Food Allergy Research

‘Peanut Patch’ Heads to Phase III Trials

DBV Technologies recently announced it has received the green light from the Food and Drug Administration (FDA) to begin a global Phase III trial using Viaskin® Peanut (also known as the “peanut patch”). This is the first time that a drug for food allergy has reached Phase III – a step in the clinical trial process during which a drug or treatment is given to a larger group of people to confirm its effectiveness and collect information that will allow it to be used safely.

'Peanut Patch' Heads to Phase III Trial

The anticipated Phase III trial, Peanut EPIT Efficacy and Safety Study (PEPITES), which will enroll children ages 4 to 11, is expected to begin later this year following submission of the final clinical trial protocol and review by the FDA. PEPITES is planned as a randomized, double-blind, placebo-controlled trial with about 260 patients from 35 sites in North America, Australia and Europe.

DBV Technologies’ primary goal is to show that its therapy significantly reduces an individual’s sensitivity to peanut; this would help them avoid a life-threatening allergic reaction from accidental ingestion. This endpoint could potentially increase the study’s clinical relevance by better showing that the therapy increases safety for people with peanut allergy. This is the first specific therapy for food allergy to be approved to enter a Phase III trial, which is the final phase before consideration by the FDA for approval in the market.

The company also plans to conduct additional separate clinical trials in younger and older patients.

Earlier this year, DBV Technologies presented clinical data on the company’s Phase 2b trial, the results of which continue to support the effectiveness and safety of the peanut patch. This data showed that 50 percent of children were able to tolerate an oral challenge of at least 300 mg of peanut protein after 12 months of treatment versus 12.9 percent in the placebo arm. The study’s authors say this threshold dose of 300 mg peanut protein is clinically relevant, as reaching this level significantly reduces the risk of allergic reactions to potential peanut traces in foods.

UPDATE: Follow-Up Study of Peanut Patch Supports Long-term Safety and Efficacy

31 thoughts on “‘Peanut Patch’ Heads to Phase III Trials

  1. I am very excited about the new progress for peanut allergies. I am hoping that similar progress is made for life threatening allergies to milk products that have the same reaction as the peanut allergy.

  2. I don’t think they would do the patch test on severe allergic children . I think this is only for the not so severe . Which is very disappointing because I have a child who is severely allergic to peanuts and some tree nuts and his allergist said no way they could even think about it with his numbers being even on the low end .

    1. My child has been accepted to this study and they are actually looking for children with very severe peanut allergies. Having a mild peanut allergy is actually one of the disqualifying factors.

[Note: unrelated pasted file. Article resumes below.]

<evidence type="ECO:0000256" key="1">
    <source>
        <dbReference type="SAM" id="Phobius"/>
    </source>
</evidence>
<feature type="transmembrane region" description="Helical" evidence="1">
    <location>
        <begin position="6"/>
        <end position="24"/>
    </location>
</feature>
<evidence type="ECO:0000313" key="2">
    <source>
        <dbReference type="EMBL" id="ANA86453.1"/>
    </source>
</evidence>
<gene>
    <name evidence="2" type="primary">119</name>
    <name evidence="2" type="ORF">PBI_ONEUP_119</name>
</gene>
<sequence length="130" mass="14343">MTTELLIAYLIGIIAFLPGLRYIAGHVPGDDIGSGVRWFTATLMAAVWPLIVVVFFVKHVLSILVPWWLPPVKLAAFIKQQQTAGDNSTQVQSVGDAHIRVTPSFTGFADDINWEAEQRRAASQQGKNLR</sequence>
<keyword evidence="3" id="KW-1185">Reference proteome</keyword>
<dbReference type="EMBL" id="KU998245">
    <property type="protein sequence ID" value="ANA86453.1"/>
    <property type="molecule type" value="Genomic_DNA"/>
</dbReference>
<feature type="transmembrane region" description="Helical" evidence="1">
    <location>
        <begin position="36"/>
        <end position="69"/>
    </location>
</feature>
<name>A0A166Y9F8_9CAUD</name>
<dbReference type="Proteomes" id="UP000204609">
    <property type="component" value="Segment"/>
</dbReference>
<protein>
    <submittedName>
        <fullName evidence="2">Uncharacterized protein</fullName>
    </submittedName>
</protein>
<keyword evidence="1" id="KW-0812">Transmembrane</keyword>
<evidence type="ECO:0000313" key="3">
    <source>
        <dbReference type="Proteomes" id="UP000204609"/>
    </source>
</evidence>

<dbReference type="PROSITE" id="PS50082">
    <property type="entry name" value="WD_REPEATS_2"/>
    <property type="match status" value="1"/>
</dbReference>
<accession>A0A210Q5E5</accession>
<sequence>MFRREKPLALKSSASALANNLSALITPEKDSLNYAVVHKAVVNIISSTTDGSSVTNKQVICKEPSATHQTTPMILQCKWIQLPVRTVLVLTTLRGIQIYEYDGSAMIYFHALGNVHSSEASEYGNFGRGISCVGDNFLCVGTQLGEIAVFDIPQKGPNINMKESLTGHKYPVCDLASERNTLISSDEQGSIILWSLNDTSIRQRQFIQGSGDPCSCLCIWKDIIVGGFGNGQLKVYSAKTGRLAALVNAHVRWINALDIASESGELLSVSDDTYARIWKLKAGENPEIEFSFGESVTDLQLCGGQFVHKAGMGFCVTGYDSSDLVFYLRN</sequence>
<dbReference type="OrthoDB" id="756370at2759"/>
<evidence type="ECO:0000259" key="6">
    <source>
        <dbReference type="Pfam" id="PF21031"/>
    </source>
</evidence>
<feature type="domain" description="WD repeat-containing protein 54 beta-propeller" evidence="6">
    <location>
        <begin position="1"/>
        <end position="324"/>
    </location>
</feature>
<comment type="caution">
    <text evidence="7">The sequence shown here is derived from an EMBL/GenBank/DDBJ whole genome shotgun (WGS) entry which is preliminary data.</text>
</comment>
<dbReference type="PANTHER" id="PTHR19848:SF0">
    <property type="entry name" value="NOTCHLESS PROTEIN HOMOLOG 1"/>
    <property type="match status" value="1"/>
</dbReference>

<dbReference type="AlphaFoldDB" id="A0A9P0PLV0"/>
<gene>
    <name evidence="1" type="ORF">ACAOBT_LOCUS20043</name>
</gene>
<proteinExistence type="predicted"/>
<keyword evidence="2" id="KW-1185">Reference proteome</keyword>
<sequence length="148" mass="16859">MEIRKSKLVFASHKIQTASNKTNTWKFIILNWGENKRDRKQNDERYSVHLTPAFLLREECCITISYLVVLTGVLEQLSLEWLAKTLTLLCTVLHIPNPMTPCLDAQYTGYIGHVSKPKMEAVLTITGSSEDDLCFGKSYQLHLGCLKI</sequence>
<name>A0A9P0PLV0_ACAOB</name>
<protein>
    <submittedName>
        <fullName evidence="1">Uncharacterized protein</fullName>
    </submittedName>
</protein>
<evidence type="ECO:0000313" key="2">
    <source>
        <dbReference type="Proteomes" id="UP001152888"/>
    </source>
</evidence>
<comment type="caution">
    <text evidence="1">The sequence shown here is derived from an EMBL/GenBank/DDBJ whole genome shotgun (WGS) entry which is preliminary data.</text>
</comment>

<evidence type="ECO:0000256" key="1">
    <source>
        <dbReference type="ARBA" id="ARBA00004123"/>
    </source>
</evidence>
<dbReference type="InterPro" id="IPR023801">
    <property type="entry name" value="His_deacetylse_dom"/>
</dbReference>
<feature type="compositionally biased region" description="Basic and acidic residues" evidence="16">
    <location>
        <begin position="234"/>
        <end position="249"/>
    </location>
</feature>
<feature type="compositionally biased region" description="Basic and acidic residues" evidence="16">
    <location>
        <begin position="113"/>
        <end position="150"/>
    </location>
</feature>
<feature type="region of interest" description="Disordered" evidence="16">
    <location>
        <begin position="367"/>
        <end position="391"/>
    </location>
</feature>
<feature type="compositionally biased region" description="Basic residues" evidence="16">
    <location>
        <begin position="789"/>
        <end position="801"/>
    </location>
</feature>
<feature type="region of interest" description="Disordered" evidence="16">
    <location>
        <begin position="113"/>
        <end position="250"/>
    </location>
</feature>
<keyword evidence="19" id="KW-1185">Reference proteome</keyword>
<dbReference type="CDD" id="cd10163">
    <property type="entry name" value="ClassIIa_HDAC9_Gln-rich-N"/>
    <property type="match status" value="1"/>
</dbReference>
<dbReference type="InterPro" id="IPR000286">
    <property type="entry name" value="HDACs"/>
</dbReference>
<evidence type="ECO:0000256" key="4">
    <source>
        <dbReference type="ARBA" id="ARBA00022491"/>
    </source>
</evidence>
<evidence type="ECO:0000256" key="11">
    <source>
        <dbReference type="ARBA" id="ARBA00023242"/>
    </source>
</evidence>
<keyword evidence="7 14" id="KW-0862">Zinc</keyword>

3. Will the Sean N. Parker for Allergy Research Centre in Northern California be a part of this study? Do you know when Recruitment will start?

  4. Hi
    My daughter is 10 and has life threatening allergic reactions to all dairy, egg, beef, peanuts, cashews, almonds and intolerant to mango and cocoa. Not sure if we could take part in this trial but look forward to seeing the results and future implications for use with other allergies.
    Please advise and thanks for your great work

    1. Have you ever heard of Nambudripad’s Allergy Elimination Therapy (NAET)? To read about it, It seems a little out there, but my daughter is receiving treatments (she does NOT have life threatening reactions, but are significant enough for me to seek out a treatment that does not consist of 5 different medications at once…) The practitioner has mentioned that she has treated many who have severe, life threatening allergies. It is less invasive than than scratch tests, and in my opinion, more thorough.

  5. This is a major breakthrough for peanut allergic patients . Wishing all success for this trial and hopes and prayers for the soon-to-be patch treatment.

  6. Wishing all success for this phase 3 trial.On success, this will be a great relief for all
    severe peanut allergic children or adults and their families.great going!!

  7. I have 3 children 5,4 and 2 years all with severe allergies to peanut. Would be very interested in getting them involved in the trial. Is the Cleveland clinic involved?

  8. My son is also severely allergic to peanuts and we are crossing our fingers that something is developed to help those with severe allergies. Below is another drug that is being tested and just completed the Phase II testing.

    Aimmune Therapeutics Announces Positive Phase 2 Study Results of AR101 for the Treatment of Peanut Allergy – See more at:

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